The political anachronism that is Britain's unelected second chamber of parliament, the House of Lords, has intervened in the debate over the future of the BBC.

Their Lordships have reportedly been spurred-on by former journalist and establishment legman David Lipsey, who in 1999, with Gavyn Davies (onetime chief economist at Goldman Sachs London), wrote a joint study on the future funding of the BBC.

Davies went on to become chairman of the BBC's board of governors, but dutifully fell on his sword in 2004 after publication of the notoriously monocular Hutton Report on the BBC's reporting of the government's Iraq 'weapons of mass destruction' dossier.

Lipsey, meantime, has maintained a relatively low profile but is said to have been hyperactive behind the political scenery at the House of Lords, a crumbling edifice of hereditary nobles and political placemen.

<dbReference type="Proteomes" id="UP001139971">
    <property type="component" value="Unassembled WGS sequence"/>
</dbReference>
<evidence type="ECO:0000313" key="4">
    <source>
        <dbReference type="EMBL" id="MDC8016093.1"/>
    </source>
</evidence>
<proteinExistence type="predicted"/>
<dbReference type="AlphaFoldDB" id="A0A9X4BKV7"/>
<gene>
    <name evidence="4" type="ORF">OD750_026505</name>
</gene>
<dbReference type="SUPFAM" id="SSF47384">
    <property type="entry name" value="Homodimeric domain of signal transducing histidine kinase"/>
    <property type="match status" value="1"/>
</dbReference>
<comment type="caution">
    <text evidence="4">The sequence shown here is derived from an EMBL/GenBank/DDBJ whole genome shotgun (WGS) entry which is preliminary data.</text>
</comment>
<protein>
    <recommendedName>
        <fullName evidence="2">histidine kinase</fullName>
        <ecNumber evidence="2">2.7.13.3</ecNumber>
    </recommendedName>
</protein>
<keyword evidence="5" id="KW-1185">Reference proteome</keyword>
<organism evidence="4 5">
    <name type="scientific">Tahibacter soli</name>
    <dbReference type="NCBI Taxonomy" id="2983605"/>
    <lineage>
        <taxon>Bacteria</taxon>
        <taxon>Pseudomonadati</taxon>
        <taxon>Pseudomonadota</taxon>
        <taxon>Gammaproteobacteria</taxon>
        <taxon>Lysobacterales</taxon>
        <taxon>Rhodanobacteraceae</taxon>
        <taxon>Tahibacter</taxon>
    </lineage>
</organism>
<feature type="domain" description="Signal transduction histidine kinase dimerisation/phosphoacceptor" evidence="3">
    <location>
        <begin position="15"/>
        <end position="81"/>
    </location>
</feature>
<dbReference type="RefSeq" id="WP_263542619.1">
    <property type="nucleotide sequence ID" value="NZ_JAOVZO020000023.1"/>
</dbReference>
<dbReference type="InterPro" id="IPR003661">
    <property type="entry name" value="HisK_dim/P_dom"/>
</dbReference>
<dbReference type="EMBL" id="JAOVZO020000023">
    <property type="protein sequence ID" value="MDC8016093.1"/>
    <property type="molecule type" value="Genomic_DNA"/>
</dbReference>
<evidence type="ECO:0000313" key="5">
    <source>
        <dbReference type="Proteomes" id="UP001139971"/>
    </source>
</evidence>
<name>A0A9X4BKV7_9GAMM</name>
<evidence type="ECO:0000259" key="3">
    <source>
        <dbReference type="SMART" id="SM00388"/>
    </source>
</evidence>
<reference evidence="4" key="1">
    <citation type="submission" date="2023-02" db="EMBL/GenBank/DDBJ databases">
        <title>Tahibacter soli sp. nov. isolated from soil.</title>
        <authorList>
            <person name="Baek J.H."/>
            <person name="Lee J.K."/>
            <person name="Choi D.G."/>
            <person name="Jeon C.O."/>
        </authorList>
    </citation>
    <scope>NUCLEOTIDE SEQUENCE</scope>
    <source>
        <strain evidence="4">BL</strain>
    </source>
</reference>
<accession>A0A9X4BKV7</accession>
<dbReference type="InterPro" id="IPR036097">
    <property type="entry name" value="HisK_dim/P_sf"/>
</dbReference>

The Lords has now decided to form its own select committee to vet the 'green paper' [government consultation document] on the future structure and funding of the BBC, due to be published later this week.

But, according to The Guardian newspaper, there are fears among government ministers that the Lords committee will resemble a taxidermy convention - starring such faded broadcast executives as ex-BBC director general Lord John Birt and all-purpose media guru Lord Melvyn Bragg - all happily pontificating to a soundtrack of grinding axes.

Expect a flurry of attention-grabbing oldtimers determined to relive former broadcast glories in the fustian surroundings of the Palace of Westminster.

Data sourced from; additional content by WARC staff